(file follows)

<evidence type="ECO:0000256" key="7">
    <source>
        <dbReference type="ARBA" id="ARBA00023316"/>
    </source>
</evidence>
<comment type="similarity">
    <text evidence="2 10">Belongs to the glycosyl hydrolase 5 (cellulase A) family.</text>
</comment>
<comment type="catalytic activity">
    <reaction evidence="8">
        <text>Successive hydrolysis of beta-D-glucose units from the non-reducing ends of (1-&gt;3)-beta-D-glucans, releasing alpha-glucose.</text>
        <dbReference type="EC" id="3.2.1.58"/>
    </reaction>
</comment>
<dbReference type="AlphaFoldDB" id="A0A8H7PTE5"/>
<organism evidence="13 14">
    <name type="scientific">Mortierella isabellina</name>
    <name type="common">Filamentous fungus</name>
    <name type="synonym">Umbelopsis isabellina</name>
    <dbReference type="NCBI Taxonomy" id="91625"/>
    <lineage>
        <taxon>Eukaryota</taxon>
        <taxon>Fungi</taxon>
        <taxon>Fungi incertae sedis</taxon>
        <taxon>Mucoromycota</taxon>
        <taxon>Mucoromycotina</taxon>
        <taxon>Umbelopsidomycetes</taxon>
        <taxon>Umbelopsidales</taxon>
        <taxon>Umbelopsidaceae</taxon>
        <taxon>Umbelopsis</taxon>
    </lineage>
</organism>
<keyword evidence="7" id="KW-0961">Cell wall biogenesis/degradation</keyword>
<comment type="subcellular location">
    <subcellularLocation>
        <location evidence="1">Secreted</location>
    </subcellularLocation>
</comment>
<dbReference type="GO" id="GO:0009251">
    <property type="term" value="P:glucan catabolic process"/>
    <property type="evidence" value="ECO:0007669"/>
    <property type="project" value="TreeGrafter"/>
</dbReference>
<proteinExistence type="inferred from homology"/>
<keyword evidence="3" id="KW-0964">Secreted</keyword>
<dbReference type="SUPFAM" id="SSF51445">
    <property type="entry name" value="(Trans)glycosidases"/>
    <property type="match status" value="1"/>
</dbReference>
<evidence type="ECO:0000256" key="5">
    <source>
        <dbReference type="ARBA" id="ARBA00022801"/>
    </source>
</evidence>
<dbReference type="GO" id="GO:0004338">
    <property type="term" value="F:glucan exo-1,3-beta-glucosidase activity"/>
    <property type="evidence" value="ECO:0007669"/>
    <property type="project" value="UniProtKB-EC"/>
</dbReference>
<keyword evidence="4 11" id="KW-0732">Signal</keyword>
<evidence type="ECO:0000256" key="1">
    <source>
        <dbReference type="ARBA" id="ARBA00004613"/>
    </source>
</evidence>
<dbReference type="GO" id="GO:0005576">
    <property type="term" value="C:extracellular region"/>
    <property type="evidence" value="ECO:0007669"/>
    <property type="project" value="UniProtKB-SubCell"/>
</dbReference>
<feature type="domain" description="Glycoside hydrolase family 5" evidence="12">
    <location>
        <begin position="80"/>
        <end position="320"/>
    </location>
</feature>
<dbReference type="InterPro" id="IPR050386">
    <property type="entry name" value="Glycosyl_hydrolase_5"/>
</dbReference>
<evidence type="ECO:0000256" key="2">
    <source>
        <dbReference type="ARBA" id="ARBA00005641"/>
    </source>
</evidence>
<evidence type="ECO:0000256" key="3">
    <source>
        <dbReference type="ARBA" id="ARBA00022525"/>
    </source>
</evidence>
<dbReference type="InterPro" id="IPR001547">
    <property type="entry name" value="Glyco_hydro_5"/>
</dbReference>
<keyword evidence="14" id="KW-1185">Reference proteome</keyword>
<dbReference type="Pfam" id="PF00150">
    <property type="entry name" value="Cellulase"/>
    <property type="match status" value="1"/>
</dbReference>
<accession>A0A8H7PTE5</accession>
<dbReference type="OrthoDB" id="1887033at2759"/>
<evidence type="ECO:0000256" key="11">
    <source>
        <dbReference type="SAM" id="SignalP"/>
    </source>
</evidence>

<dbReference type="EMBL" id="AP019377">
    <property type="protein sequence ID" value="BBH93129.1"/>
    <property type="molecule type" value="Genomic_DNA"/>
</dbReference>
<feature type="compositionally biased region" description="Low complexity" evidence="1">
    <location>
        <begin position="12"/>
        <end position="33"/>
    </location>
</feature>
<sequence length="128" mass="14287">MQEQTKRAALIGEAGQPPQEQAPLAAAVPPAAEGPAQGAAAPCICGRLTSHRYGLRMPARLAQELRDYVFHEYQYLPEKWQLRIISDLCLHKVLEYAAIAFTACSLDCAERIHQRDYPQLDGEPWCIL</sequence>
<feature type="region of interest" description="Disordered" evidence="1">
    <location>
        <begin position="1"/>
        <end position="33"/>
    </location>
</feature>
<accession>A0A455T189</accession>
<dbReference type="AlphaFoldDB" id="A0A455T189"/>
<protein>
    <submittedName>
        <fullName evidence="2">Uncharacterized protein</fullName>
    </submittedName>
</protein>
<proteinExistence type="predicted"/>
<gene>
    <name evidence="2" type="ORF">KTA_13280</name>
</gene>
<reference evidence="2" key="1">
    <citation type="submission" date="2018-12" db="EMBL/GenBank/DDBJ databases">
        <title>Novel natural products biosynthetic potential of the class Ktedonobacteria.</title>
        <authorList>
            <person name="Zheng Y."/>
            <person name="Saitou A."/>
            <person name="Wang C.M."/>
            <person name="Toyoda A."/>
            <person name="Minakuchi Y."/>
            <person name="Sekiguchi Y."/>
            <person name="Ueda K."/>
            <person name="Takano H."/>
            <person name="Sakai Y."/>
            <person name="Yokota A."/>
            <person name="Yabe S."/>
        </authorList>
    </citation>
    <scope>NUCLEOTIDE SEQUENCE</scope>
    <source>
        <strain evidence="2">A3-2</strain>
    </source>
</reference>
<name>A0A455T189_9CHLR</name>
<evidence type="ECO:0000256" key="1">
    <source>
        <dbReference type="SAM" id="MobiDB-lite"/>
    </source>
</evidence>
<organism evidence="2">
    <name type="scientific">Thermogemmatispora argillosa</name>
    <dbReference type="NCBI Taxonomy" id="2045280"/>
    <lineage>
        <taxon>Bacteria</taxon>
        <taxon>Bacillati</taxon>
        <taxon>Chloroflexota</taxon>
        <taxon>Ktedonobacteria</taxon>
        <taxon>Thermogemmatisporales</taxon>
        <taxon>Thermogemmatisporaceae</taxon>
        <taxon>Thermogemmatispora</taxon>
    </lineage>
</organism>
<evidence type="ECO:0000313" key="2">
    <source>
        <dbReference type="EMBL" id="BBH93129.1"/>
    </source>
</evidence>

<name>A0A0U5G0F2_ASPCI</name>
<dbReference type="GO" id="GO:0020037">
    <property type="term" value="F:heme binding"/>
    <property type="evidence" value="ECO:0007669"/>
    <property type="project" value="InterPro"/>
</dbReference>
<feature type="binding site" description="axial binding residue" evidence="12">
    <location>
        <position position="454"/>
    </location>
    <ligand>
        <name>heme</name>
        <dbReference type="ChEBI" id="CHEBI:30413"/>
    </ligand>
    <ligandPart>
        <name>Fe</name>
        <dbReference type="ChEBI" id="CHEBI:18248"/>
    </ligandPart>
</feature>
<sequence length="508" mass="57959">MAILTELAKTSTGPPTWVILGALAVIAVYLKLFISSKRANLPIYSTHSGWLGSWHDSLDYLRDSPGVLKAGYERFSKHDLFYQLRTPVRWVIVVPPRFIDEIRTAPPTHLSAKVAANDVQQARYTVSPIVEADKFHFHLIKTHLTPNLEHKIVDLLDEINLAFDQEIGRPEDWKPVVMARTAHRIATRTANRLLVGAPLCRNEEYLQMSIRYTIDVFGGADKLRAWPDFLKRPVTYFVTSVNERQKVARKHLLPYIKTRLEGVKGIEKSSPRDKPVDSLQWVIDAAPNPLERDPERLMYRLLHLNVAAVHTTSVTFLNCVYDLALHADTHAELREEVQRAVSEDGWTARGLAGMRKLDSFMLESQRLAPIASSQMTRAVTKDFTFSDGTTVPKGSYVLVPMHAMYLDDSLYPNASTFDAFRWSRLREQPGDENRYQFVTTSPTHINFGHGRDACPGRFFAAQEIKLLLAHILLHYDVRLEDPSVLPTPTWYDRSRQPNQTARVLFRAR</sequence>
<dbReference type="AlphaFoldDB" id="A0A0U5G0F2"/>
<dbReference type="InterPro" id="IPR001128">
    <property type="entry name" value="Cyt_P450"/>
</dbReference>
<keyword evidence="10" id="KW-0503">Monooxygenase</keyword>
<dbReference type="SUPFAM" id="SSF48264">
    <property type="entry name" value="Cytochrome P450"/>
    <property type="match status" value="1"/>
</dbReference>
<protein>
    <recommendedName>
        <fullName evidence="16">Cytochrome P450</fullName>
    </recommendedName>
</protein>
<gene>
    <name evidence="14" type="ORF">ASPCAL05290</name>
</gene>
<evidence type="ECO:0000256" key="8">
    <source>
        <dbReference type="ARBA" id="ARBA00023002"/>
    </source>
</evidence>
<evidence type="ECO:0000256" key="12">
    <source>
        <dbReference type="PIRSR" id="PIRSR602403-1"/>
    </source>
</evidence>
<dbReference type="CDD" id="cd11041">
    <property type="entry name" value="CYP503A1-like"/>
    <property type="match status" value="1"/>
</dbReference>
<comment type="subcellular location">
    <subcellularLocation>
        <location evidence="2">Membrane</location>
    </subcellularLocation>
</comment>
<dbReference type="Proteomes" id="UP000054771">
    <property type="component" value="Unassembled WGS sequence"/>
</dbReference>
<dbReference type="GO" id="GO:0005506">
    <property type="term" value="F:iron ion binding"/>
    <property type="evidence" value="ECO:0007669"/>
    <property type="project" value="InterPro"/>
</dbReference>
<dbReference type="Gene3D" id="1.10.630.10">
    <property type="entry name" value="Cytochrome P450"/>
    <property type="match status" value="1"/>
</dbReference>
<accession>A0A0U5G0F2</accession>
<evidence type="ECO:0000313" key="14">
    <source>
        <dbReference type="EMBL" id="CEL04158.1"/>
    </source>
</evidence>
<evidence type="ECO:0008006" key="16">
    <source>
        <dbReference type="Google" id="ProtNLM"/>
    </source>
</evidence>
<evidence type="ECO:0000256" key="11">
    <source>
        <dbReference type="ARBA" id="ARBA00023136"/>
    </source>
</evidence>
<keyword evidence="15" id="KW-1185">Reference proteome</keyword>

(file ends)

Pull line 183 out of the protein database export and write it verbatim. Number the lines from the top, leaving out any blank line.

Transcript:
    <property type="project" value="InterPro"/>